"Actually, you must, unless it's to be pistols at dawn on the great lawn," Harold said, a glint of humor finally returning to his eye. He reached into his uniform jacket, medals flashing as he disturbed the lay of the fabric. From an inside pocket, he pulled a thick sheaf of paper folded in thirds. "I meant to give this to you after, but... well, I'd rather this be private."
"What —" Reggie began, taking the papers. He unfolded them, and his mouth gaped as he skimmed the fine legal print. "My God. Harold..."
"Latham Hall is yours, my friend. The sole caveat is that you allow me to reside here with you, until the end of my days."
Tears stung Reggie's eyes. "Harold..." Overcome, he let out a laugh and pulled Harold into an embrace, pounding his back. "Yes! Here I'd thought marriage would separate us, what with you here in Sussex and me in London."
"Never, old friend," Harold swore, returning the embrace just as fiercely.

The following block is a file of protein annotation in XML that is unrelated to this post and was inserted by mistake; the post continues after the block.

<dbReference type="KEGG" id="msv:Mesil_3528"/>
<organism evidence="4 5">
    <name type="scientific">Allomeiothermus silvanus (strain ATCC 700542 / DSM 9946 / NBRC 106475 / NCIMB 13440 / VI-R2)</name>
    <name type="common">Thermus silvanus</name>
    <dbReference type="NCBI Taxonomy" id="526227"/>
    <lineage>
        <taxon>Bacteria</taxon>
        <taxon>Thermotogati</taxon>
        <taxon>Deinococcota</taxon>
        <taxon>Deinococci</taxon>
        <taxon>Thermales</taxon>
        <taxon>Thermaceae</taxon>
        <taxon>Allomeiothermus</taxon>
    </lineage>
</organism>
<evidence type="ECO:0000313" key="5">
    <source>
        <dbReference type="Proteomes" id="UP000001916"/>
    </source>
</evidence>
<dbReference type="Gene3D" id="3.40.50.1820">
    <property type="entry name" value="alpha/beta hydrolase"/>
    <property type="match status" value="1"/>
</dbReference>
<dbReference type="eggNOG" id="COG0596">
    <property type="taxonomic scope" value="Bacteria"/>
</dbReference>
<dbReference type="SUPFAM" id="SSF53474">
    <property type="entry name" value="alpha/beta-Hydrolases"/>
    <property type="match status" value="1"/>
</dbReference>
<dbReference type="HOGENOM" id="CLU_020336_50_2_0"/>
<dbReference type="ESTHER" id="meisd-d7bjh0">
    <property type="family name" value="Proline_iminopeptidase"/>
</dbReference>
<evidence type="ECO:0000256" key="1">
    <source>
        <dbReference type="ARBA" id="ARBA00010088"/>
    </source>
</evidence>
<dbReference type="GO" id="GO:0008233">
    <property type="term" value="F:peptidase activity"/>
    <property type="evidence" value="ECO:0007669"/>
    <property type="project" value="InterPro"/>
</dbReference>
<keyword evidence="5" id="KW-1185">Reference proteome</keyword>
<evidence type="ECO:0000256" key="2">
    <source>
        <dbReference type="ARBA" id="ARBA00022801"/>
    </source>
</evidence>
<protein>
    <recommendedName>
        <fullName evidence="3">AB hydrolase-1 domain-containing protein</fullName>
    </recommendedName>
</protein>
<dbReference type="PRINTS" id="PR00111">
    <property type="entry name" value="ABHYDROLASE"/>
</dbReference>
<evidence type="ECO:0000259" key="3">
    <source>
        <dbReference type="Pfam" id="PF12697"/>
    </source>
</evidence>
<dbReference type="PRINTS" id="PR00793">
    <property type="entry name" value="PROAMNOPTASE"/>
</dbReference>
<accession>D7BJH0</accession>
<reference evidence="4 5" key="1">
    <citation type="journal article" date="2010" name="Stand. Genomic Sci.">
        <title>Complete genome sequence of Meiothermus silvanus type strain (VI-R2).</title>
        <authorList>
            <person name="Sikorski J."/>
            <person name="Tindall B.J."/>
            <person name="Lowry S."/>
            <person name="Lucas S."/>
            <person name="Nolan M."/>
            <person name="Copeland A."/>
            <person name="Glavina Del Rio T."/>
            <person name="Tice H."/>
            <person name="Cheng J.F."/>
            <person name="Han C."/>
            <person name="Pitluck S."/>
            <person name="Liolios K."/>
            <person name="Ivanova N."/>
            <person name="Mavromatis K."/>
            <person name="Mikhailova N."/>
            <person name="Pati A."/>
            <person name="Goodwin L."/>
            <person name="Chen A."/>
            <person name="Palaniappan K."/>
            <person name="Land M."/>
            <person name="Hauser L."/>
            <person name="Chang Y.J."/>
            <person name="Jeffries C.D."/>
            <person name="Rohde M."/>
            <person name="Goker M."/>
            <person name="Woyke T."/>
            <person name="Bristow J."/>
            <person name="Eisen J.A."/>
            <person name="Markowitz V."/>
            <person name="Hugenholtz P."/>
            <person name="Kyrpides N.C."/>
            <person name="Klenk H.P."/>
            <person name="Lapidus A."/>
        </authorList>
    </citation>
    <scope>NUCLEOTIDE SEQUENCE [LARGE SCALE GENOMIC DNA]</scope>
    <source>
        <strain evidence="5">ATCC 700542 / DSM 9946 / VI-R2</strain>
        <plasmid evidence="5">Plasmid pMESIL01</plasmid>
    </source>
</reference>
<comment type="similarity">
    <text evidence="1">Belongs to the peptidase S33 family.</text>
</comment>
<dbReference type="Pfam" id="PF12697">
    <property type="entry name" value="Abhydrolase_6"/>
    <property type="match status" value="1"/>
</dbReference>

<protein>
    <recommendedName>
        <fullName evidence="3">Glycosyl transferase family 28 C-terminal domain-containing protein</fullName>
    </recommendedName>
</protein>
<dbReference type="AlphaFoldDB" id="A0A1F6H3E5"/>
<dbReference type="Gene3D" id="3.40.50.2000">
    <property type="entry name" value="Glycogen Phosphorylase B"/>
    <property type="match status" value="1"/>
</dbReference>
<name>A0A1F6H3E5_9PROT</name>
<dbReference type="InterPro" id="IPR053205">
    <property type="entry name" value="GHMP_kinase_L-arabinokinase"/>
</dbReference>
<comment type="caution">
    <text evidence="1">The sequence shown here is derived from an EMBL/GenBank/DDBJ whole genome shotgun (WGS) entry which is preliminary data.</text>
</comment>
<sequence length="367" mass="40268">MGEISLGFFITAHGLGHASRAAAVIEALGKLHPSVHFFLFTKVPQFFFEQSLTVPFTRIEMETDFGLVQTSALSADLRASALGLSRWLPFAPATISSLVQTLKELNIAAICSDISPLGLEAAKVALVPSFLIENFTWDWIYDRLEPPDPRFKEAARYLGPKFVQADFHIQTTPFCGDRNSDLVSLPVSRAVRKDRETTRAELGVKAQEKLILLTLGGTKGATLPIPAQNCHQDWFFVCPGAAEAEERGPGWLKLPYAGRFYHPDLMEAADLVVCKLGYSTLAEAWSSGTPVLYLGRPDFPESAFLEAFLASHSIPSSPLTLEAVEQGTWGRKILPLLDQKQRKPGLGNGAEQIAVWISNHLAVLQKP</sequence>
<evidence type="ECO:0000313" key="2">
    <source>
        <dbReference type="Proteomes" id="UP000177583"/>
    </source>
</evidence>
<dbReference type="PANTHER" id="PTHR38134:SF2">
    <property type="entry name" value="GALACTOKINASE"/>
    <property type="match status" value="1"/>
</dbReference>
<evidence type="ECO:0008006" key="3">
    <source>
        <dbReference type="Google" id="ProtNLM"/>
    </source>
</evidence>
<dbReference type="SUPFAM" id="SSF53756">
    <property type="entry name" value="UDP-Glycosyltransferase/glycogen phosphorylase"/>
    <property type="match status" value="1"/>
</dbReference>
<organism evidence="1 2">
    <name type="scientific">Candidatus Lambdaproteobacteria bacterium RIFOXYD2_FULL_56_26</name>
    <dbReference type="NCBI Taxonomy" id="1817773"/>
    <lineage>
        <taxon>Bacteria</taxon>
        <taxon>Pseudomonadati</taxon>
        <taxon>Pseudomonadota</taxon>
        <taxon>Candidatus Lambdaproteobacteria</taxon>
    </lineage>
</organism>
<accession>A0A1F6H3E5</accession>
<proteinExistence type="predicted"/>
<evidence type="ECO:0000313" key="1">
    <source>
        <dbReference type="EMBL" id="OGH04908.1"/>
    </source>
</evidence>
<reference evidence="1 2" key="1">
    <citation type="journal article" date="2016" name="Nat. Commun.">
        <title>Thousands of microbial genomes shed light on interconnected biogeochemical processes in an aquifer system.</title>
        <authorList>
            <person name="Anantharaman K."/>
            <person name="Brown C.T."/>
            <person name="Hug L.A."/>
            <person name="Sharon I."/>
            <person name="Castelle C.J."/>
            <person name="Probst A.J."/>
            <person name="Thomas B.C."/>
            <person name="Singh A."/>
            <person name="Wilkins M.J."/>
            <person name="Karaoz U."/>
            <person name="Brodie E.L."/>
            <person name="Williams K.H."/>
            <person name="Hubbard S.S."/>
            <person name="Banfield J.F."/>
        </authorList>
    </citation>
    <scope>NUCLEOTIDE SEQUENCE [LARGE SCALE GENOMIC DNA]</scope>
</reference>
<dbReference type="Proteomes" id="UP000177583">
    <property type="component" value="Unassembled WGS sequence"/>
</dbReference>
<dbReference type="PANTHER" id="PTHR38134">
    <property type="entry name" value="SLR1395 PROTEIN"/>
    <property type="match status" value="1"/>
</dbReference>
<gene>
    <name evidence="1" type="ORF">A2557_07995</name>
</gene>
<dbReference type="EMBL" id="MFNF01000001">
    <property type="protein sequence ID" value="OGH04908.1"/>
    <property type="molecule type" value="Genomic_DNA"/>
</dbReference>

Clasping Harold's shoulders one last time, Reggie grinned at his best friend, blurred through tears. "Let's go tell Eleanor together."
"Not supposed to see the bride before the wedding," Harold said, his eyes also glistening. "As your best man, the duty falls to me to see that all the traditions are observed."
"Sod the traditions. We're a family now — all three of us," Reggie said, taking Harold's arm and turning away from the stairs, heading right for the other wing of the house in search of the bride.
Return of greatness? Name cleared as the truth about Scotland Yard's once-reviled consulting detective is revealed
By KATIE CLARK
PUBLISHED: 10:56 GMT, 19 February 2007